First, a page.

Here are another ten presets, with the original photo at the top:

Lightgram Lightroom Develop Presets review


The Insta-X presets emulate the look of cross-processed film by adding warmth, boosting colours and increasing saturation.

This is another set of interesting presets that are useful for portraits and other subjects. I found that all these presets made my image very dark and I had to lighten them all with the Exposure slider to create the examples shown below:

Lightgram Lightroom Develop Presets review

Insta B&W

Finally, we come to the Insta B&W collection, designed to recreate the classic grainy look and tonality of black and white photography, imparting a dramatic feel to images.

I tried these out first with a portrait, and found eight presets that I could reasonably use as a starting point for post-processing:

Lightgram Lightroom Develop Presets review

Then I tried them on an image of mine that I had previously processed in Alien Skin Exposure 5, to see how they compared.

Here’s the photo, showing the original colour image, then two interpretations, one created using a Lightgram Insta B&W Develop Preset as a starting point, and the other in the Exposure 5 plug-in:

Lightgram Lightroom Develop Presets review

Develop Presets or plug-ins?

This brings us back to an earlier question – which is best, Develop Presets or plug-ins? As we’ve seen, the main benefit of using presets is that they allow you to keep the entire post-processing workflow within Lightroom, saving both time and hard drive space. However, plug-ins give you a greater range of post-processing options.

There is no right answer, it’s a personal question that you can only answer by trying both options out. If you’re new to using Develop Presets, then an excellent place to start is by downloading free presets from OnOne Software. They offer the best free collection I’ve seen and you will soon see whether presets are a valuable addition to your workflow. Plug-ins are easy to test as there is a free trial you can download.


The Lightgram range of Lightroom Develop Presets is a worthy addition to any photographer’s toolkit. I suspect that Lightgram’s range will appeal mainly to photographers who shoot high volume and are looking for ways to save time processing images.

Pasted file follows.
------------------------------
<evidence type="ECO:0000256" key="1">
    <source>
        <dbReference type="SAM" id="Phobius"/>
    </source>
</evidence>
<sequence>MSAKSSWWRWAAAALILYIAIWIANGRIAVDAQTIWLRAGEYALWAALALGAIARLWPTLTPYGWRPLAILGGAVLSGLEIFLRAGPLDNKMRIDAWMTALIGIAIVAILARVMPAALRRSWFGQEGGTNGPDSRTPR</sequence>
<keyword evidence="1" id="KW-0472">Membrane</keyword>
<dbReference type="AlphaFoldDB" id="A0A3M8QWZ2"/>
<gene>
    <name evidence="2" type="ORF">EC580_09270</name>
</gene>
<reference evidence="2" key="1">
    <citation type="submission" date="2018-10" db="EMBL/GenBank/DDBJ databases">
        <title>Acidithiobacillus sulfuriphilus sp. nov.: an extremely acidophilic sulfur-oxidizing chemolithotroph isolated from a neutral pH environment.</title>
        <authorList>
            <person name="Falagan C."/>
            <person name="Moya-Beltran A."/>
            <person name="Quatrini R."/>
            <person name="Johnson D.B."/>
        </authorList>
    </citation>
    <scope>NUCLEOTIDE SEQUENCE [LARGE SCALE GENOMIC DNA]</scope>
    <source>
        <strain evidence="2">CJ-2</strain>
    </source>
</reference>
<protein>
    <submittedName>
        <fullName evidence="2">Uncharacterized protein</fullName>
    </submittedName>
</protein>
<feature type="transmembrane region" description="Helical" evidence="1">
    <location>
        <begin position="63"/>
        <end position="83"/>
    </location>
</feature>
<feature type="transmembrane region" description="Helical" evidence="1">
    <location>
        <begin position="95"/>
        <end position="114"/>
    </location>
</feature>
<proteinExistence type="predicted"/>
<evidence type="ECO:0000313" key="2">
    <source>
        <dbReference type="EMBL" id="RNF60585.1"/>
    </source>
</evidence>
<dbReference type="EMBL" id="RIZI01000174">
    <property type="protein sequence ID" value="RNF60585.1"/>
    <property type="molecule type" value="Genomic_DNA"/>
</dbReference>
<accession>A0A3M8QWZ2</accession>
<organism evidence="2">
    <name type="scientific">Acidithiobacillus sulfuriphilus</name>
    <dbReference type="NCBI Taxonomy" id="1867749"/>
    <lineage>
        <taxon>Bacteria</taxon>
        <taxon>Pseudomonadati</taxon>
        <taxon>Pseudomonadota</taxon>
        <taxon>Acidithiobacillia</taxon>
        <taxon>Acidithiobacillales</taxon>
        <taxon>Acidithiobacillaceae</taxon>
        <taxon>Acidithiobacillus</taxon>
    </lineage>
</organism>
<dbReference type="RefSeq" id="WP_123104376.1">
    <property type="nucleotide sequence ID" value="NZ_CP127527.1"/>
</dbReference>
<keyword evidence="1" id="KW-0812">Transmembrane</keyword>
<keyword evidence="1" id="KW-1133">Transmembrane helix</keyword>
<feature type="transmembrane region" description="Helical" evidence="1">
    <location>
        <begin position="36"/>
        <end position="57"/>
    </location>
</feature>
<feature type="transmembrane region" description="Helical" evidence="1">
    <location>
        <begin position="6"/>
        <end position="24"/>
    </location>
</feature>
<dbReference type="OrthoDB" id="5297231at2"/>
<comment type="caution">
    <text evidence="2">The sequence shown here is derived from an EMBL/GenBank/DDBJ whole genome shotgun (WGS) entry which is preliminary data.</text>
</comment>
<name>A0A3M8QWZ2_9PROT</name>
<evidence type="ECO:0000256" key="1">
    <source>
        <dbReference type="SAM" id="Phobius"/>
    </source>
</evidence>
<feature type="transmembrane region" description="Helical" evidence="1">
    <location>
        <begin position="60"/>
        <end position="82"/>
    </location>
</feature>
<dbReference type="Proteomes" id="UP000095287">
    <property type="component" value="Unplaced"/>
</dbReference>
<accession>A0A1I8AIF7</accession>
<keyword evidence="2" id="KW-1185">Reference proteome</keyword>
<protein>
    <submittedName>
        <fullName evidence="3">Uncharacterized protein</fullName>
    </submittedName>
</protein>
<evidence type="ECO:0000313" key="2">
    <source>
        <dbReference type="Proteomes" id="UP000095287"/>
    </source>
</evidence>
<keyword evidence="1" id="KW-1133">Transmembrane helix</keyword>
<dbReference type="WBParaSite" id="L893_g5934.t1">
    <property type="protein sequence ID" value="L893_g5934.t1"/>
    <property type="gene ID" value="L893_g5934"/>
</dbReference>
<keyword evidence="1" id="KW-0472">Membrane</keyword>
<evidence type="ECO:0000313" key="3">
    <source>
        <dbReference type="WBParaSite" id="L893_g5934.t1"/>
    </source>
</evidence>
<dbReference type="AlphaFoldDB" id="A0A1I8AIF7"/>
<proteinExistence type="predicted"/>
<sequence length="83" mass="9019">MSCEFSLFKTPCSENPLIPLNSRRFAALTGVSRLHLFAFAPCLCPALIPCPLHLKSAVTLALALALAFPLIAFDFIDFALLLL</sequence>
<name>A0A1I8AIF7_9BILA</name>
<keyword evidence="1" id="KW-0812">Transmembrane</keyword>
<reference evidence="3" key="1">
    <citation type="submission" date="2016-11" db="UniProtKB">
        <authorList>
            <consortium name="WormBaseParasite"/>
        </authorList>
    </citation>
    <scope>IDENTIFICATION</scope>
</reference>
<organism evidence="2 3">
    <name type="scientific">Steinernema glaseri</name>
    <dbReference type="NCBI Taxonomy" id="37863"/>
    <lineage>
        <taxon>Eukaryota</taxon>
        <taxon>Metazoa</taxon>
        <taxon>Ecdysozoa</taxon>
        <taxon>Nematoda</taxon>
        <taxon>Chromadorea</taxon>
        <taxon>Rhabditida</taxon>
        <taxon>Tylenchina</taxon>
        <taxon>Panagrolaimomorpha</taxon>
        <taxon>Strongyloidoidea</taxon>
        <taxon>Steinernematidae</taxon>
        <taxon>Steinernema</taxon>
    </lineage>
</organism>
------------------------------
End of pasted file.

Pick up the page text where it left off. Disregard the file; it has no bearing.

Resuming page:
The only potential sticking point is price. Each Lightgram set costs $US29 (you can save money by buying in bundles). Some people will think this is expensive, and others will think that they are good value. As to the question of whether they are useful to you, the best approach is go to the Lightgram website and spend some time looking at the preset collections and the sample photos. You can also download five free presets by clicking on the Freebies option in the shop, ideal for getting a taste of what Lightgram’s presets can do. For me, I certainly intend to use keep using Lightgram’s presets for processing my portrait shoots. I will also experiment with the black and white presets more as I like the effect.

Further reading

Learn more about Lightroom Develop Presets and plug-ins with these articles:

Imitating Instagram Filters in Lightroom

Using Lightroom Presets for Portraits

An Introduction to Alien Skin’s Exposure 5: Part One – Black & White

An Introduction to Alien Skin’s Exposure 5: Part Two – Colour

DxO FilmPack 4

An Introduction to Silver Efex Pro 2

Mastering Lightroom ebook

Alien Skin Exposure 5 reviewMastering Lightroom: Book Three – Black & White introduces you to the wonderful world of black and white photography in Lightroom. It’s a complete guide to working in monochrome that teaches you to see in black and white then convert your Raw files using Lightroom to create stunning monochrome images. Everything you need to know is covered, including the most popular black and white plug-ins and walkthroughs showing you step-by-step how I processed three of my favourite monochrome images.


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2 Responses to “Lightgram Presets for Creative Photographers”

  1. Kriss Wayne says:

    Really an informative and impressive writing. I am quite impressed by the after effects of Lightgram and the changes made by you are amazing. As its famous that portraits are the reflection of your personality, you prove it with your creativity, quality and perfection. All your portraits showing the hidden meaning of their personalities, even I, am impressed with the creativity in effects, you did. Your post inspires me to use Lightgram in my next shoot and make it more impressive to others. Thanks

    • Hi Kriss, glad you liked the photos and I’m even more pleased to hear that they have inspired you to use Lightgram. They really are nice portraits, enjoy.